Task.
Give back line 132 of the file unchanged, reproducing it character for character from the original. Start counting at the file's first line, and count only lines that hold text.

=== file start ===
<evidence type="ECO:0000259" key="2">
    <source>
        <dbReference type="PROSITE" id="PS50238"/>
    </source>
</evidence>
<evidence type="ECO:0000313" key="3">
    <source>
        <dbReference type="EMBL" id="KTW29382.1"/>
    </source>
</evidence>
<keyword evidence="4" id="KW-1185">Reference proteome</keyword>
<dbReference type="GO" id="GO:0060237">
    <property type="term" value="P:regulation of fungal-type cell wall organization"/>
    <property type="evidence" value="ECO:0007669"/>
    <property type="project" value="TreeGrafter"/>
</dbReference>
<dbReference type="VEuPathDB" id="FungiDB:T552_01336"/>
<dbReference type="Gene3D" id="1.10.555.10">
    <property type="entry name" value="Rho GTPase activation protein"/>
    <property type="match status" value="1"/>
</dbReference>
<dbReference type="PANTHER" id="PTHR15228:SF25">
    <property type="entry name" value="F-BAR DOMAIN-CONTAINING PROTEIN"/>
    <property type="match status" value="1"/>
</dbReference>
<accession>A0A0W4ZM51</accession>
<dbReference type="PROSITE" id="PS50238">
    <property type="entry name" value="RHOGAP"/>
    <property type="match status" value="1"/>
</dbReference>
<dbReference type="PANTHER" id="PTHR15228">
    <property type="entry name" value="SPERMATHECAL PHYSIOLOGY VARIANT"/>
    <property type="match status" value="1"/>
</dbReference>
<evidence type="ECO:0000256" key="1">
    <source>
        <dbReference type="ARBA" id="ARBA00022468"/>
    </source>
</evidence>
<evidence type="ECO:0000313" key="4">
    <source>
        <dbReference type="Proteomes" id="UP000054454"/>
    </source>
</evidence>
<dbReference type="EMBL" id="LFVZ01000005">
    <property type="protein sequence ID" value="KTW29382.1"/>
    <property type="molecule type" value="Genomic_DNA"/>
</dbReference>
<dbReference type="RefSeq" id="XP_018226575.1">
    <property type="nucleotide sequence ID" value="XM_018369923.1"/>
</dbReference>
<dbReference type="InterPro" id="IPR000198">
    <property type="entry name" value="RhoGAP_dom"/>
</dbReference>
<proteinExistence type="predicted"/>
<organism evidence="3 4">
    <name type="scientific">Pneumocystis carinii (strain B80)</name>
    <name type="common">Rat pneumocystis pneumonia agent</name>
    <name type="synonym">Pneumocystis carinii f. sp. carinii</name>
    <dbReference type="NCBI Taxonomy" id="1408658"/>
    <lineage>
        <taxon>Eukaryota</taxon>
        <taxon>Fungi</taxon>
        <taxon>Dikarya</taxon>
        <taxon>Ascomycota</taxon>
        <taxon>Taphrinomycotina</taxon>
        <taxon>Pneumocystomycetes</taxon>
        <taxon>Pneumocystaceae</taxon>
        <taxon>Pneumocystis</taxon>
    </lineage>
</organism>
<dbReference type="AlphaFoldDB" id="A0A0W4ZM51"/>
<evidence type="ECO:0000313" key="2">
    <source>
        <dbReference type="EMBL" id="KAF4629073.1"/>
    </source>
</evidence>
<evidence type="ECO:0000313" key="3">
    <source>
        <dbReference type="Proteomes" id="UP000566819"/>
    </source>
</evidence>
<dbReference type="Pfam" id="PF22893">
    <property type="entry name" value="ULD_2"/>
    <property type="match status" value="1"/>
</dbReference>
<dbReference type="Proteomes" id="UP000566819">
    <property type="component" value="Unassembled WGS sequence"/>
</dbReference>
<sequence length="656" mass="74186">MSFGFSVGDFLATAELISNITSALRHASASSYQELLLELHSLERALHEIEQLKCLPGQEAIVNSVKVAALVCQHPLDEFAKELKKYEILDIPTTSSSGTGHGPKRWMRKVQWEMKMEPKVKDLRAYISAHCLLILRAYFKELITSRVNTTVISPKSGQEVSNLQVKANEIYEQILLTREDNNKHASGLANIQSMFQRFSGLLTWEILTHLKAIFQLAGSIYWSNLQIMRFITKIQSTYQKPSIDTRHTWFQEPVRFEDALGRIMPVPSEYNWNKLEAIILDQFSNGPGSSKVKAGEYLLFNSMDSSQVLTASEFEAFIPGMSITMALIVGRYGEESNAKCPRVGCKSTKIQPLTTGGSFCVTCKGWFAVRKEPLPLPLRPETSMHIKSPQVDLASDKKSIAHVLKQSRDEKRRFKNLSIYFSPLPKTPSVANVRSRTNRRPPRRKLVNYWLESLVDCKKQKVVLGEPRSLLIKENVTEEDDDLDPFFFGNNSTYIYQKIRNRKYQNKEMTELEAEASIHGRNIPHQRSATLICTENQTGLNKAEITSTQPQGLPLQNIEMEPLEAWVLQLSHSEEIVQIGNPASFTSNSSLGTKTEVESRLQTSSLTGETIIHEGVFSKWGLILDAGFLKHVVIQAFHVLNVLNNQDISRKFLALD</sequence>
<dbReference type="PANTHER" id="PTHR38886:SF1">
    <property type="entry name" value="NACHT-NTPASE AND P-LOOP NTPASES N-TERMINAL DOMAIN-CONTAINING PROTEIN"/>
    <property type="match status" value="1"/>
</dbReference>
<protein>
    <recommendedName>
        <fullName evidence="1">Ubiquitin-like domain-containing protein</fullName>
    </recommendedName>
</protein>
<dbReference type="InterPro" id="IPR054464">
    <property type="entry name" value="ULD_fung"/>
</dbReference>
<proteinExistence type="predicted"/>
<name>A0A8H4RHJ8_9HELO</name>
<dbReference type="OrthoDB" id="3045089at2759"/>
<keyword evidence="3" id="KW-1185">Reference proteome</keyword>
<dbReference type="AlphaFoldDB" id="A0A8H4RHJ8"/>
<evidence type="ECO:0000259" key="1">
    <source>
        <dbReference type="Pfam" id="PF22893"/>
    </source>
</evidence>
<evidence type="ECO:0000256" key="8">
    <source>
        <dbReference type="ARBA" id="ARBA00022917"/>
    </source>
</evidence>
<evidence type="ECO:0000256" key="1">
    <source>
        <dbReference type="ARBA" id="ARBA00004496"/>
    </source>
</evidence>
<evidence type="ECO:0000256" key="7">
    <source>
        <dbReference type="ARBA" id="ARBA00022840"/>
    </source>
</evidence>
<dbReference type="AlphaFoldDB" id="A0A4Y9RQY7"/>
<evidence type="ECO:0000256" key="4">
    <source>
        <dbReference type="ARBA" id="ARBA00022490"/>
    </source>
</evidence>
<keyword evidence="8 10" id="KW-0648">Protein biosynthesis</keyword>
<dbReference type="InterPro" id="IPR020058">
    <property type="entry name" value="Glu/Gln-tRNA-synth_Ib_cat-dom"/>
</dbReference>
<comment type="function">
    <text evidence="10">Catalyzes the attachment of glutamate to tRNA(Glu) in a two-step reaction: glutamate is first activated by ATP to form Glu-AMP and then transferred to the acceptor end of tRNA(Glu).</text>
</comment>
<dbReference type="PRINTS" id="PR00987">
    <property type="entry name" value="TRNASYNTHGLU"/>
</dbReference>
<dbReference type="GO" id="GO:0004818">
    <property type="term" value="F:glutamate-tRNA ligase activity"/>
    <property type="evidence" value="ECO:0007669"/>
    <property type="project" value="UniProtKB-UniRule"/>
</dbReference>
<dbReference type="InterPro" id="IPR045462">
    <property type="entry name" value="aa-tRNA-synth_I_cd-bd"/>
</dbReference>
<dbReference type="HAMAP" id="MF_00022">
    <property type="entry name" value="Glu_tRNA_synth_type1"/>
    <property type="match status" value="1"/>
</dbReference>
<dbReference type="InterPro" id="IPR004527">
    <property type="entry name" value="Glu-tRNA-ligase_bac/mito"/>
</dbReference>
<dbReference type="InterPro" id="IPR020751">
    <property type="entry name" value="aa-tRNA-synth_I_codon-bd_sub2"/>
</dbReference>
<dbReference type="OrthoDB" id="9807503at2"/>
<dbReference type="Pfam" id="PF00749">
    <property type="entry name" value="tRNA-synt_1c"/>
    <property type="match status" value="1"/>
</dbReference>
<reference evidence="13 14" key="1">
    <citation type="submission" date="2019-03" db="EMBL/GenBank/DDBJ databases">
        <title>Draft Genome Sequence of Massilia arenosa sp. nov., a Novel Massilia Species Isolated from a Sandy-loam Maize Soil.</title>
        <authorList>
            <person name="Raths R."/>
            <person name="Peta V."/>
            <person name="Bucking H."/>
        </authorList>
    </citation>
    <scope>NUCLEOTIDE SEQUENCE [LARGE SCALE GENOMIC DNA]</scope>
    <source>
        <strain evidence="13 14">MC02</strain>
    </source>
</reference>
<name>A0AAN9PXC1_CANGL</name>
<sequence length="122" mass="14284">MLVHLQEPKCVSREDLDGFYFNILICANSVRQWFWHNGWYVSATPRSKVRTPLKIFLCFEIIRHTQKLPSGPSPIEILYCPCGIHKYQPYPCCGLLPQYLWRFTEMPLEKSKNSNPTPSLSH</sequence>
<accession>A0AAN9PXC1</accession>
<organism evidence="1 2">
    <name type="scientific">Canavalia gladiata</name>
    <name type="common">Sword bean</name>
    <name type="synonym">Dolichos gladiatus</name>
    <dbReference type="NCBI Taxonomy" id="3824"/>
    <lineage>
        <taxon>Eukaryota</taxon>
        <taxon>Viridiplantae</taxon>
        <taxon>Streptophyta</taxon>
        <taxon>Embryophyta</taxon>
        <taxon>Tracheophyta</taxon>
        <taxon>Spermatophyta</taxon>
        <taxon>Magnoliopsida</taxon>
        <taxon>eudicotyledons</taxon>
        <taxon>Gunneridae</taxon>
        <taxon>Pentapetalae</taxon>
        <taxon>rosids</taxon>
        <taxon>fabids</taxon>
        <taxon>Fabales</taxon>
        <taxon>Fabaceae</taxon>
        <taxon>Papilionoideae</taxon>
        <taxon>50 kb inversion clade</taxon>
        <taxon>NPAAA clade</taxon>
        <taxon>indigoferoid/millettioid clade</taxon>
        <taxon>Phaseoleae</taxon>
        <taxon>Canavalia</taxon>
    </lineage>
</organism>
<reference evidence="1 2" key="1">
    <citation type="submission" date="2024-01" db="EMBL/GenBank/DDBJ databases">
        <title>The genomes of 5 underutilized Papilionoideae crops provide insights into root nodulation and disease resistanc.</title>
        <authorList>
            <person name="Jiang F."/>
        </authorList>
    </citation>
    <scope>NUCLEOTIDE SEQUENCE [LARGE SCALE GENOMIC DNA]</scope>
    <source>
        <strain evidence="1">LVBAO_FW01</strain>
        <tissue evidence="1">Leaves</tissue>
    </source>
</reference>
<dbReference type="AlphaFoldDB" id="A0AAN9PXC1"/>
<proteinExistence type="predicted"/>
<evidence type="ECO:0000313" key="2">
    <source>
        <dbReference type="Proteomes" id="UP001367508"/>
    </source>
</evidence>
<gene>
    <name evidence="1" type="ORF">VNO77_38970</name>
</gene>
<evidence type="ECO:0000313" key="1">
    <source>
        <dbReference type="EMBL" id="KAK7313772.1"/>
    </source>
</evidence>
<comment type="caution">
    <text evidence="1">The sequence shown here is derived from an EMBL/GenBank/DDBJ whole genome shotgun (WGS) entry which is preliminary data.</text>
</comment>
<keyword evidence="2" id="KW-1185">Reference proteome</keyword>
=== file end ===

    </source>